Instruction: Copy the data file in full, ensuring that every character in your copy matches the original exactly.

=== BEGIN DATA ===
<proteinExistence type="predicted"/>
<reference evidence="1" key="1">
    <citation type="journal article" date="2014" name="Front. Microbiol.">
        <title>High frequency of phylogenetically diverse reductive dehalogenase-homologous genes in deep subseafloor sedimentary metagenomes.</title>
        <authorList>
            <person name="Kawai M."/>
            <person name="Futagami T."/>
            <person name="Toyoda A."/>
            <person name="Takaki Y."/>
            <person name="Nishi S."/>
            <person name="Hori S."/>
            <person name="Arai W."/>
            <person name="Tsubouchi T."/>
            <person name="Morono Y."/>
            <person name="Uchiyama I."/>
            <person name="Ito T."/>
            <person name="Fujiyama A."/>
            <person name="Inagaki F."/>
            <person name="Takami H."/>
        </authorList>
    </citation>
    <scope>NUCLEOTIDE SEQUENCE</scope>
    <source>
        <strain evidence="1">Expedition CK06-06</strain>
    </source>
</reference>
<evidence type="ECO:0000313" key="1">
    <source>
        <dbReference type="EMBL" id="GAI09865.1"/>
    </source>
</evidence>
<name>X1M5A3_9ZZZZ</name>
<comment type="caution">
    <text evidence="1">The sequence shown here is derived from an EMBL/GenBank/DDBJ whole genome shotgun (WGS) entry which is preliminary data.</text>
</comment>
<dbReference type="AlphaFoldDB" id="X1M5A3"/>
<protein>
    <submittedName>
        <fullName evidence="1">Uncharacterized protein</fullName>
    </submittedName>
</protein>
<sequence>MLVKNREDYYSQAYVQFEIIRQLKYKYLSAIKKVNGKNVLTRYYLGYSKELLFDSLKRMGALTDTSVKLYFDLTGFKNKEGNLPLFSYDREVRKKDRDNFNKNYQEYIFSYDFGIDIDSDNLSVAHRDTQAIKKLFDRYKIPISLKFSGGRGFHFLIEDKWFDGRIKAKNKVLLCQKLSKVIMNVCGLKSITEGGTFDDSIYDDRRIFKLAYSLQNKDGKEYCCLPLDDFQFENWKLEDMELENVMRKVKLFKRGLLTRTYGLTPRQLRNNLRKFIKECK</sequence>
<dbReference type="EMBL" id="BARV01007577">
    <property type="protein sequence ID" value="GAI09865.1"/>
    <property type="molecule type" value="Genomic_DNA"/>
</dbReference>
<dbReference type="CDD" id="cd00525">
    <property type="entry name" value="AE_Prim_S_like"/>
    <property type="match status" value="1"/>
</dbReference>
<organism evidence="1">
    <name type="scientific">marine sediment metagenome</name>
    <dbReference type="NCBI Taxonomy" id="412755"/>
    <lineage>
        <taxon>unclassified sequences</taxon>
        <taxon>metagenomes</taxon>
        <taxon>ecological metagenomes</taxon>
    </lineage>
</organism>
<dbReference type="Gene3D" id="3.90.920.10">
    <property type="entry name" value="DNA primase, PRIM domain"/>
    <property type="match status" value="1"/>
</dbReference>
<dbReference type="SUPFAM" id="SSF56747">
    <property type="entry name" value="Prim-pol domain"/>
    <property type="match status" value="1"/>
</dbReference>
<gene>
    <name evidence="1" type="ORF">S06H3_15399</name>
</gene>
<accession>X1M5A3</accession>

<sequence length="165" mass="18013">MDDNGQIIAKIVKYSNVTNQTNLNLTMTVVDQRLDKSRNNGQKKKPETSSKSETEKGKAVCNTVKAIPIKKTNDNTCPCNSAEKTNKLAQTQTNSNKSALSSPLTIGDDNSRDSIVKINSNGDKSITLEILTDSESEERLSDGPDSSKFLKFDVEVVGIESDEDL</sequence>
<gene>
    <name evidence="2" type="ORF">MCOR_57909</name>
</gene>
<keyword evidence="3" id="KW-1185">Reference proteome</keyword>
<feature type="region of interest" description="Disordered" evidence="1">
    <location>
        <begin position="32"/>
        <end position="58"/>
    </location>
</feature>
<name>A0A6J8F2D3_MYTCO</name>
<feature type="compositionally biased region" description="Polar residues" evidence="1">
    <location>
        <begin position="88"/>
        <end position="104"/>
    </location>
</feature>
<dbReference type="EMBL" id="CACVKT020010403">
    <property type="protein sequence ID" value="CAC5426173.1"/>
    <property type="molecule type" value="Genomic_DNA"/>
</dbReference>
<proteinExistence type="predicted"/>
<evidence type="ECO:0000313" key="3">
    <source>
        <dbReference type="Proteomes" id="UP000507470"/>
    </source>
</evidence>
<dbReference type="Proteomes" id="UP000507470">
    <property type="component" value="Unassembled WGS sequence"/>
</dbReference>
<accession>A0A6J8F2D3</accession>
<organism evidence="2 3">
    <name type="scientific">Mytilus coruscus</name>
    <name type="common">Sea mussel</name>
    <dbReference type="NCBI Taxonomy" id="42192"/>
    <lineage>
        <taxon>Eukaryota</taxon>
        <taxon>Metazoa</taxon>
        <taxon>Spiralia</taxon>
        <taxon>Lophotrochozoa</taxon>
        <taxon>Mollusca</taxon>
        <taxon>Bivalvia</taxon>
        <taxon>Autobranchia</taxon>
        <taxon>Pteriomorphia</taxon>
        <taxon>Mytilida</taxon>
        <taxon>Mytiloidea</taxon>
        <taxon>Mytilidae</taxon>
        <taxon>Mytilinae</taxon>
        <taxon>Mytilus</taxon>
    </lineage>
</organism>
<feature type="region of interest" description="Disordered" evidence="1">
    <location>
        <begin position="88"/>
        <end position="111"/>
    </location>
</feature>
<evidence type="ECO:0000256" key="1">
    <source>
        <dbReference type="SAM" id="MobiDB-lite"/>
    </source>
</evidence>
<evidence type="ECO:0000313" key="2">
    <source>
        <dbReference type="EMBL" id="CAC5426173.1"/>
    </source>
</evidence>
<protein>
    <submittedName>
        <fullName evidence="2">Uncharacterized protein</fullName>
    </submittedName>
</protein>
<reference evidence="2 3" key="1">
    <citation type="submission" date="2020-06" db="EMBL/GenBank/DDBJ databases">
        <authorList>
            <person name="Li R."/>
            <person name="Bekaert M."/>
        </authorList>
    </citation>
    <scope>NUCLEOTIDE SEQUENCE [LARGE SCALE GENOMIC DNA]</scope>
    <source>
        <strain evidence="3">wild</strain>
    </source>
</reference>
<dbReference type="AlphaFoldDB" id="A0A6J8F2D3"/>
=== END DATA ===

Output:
<proteinExistence type="predicted"/>
<reference evidence="1" key="1">
    <citation type="journal article" date="2014" name="Front. Microbiol.">
        <title>High frequency of phylogenetically diverse reductive dehalogenase-homologous genes in deep subseafloor sedimentary metagenomes.</title>
        <authorList>
            <person name="Kawai M."/>
            <person name="Futagami T."/>
            <person name="Toyoda A."/>
            <person name="Takaki Y."/>
            <person name="Nishi S."/>
            <person name="Hori S."/>
            <person name="Arai W."/>
            <person name="Tsubouchi T."/>
            <person name="Morono Y."/>
            <person name="Uchiyama I."/>
            <person name="Ito T."/>
            <person name="Fujiyama A."/>
            <person name="Inagaki F."/>
            <person name="Takami H."/>
        </authorList>
    </citation>
    <scope>NUCLEOTIDE SEQUENCE</scope>
    <source>
        <strain evidence="1">Expedition CK06-06</strain>
    </source>
</reference>
<evidence type="ECO:0000313" key="1">
    <source>
        <dbReference type="EMBL" id="GAI09865.1"/>
    </source>
</evidence>
<name>X1M5A3_9ZZZZ</name>
<comment type="caution">
    <text evidence="1">The sequence shown here is derived from an EMBL/GenBank/DDBJ whole genome shotgun (WGS) entry which is preliminary data.</text>
</comment>
<dbReference type="AlphaFoldDB" id="X1M5A3"/>
<protein>
    <submittedName>
        <fullName evidence="1">Uncharacterized protein</fullName>
    </submittedName>
</protein>
<sequence>MLVKNREDYYSQAYVQFEIIRQLKYKYLSAIKKVNGKNVLTRYYLGYSKELLFDSLKRMGALTDTSVKLYFDLTGFKNKEGNLPLFSYDREVRKKDRDNFNKNYQEYIFSYDFGIDIDSDNLSVAHRDTQAIKKLFDRYKIPISLKFSGGRGFHFLIEDKWFDGRIKAKNKVLLCQKLSKVIMNVCGLKSITEGGTFDDSIYDDRRIFKLAYSLQNKDGKEYCCLPLDDFQFENWKLEDMELENVMRKVKLFKRGLLTRTYGLTPRQLRNNLRKFIKECK</sequence>
<dbReference type="EMBL" id="BARV01007577">
    <property type="protein sequence ID" value="GAI09865.1"/>
    <property type="molecule type" value="Genomic_DNA"/>
</dbReference>
<dbReference type="CDD" id="cd00525">
    <property type="entry name" value="AE_Prim_S_like"/>
    <property type="match status" value="1"/>
</dbReference>
<organism evidence="1">
    <name type="scientific">marine sediment metagenome</name>
    <dbReference type="NCBI Taxonomy" id="412755"/>
    <lineage>
        <taxon>unclassified sequences</taxon>
        <taxon>metagenomes</taxon>
        <taxon>ecological metagenomes</taxon>
    </lineage>
</organism>
<dbReference type="Gene3D" id="3.90.920.10">
    <property type="entry name" value="DNA primase, PRIM domain"/>
    <property type="match status" value="1"/>
</dbReference>
<dbReference type="SUPFAM" id="SSF56747">
    <property type="entry name" value="Prim-pol domain"/>
    <property type="match status" value="1"/>
</dbReference>
<gene>
    <name evidence="1" type="ORF">S06H3_15399</name>
</gene>
<accession>X1M5A3</accession>

<sequence length="165" mass="18013">MDDNGQIIAKIVKYSNVTNQTNLNLTMTVVDQRLDKSRNNGQKKKPETSSKSETEKGKAVCNTVKAIPIKKTNDNTCPCNSAEKTNKLAQTQTNSNKSALSSPLTIGDDNSRDSIVKINSNGDKSITLEILTDSESEERLSDGPDSSKFLKFDVEVVGIESDEDL</sequence>
<gene>
    <name evidence="2" type="ORF">MCOR_57909</name>
</gene>
<keyword evidence="3" id="KW-1185">Reference proteome</keyword>
<feature type="region of interest" description="Disordered" evidence="1">
    <location>
        <begin position="32"/>
        <end position="58"/>
    </location>
</feature>
<name>A0A6J8F2D3_MYTCO</name>
<feature type="compositionally biased region" description="Polar residues" evidence="1">
    <location>
        <begin position="88"/>
        <end position="104"/>
    </location>
</feature>
<dbReference type="EMBL" id="CACVKT020010403">
    <property type="protein sequence ID" value="CAC5426173.1"/>
    <property type="molecule type" value="Genomic_DNA"/>
</dbReference>
<proteinExistence type="predicted"/>
<evidence type="ECO:0000313" key="3">
    <source>
        <dbReference type="Proteomes" id="UP000507470"/>
    </source>
</evidence>
<dbReference type="Proteomes" id="UP000507470">
    <property type="component" value="Unassembled WGS sequence"/>
</dbReference>
<accession>A0A6J8F2D3</accession>
<organism evidence="2 3">
    <name type="scientific">Mytilus coruscus</name>
    <name type="common">Sea mussel</name>
    <dbReference type="NCBI Taxonomy" id="42192"/>
    <lineage>
        <taxon>Eukaryota</taxon>
        <taxon>Metazoa</taxon>
        <taxon>Spiralia</taxon>
        <taxon>Lophotrochozoa</taxon>
        <taxon>Mollusca</taxon>
        <taxon>Bivalvia</taxon>
        <taxon>Autobranchia</taxon>
        <taxon>Pteriomorphia</taxon>
        <taxon>Mytilida</taxon>
        <taxon>Mytiloidea</taxon>
        <taxon>Mytilidae</taxon>
        <taxon>Mytilinae</taxon>
        <taxon>Mytilus</taxon>
    </lineage>
</organism>
<feature type="region of interest" description="Disordered" evidence="1">
    <location>
        <begin position="88"/>
        <end position="111"/>
    </location>
</feature>
<evidence type="ECO:0000256" key="1">
    <source>
        <dbReference type="SAM" id="MobiDB-lite"/>
    </source>
</evidence>
<evidence type="ECO:0000313" key="2">
    <source>
        <dbReference type="EMBL" id="CAC5426173.1"/>
    </source>
</evidence>
<protein>
    <submittedName>
        <fullName evidence="2">Uncharacterized protein</fullName>
    </submittedName>
</protein>
<reference evidence="2 3" key="1">
    <citation type="submission" date="2020-06" db="EMBL/GenBank/DDBJ databases">
        <authorList>
            <person name="Li R."/>
            <person name="Bekaert M."/>
        </authorList>
    </citation>
    <scope>NUCLEOTIDE SEQUENCE [LARGE SCALE GENOMIC DNA]</scope>
    <source>
        <strain evidence="3">wild</strain>
    </source>
</reference>
<dbReference type="AlphaFoldDB" id="A0A6J8F2D3"/>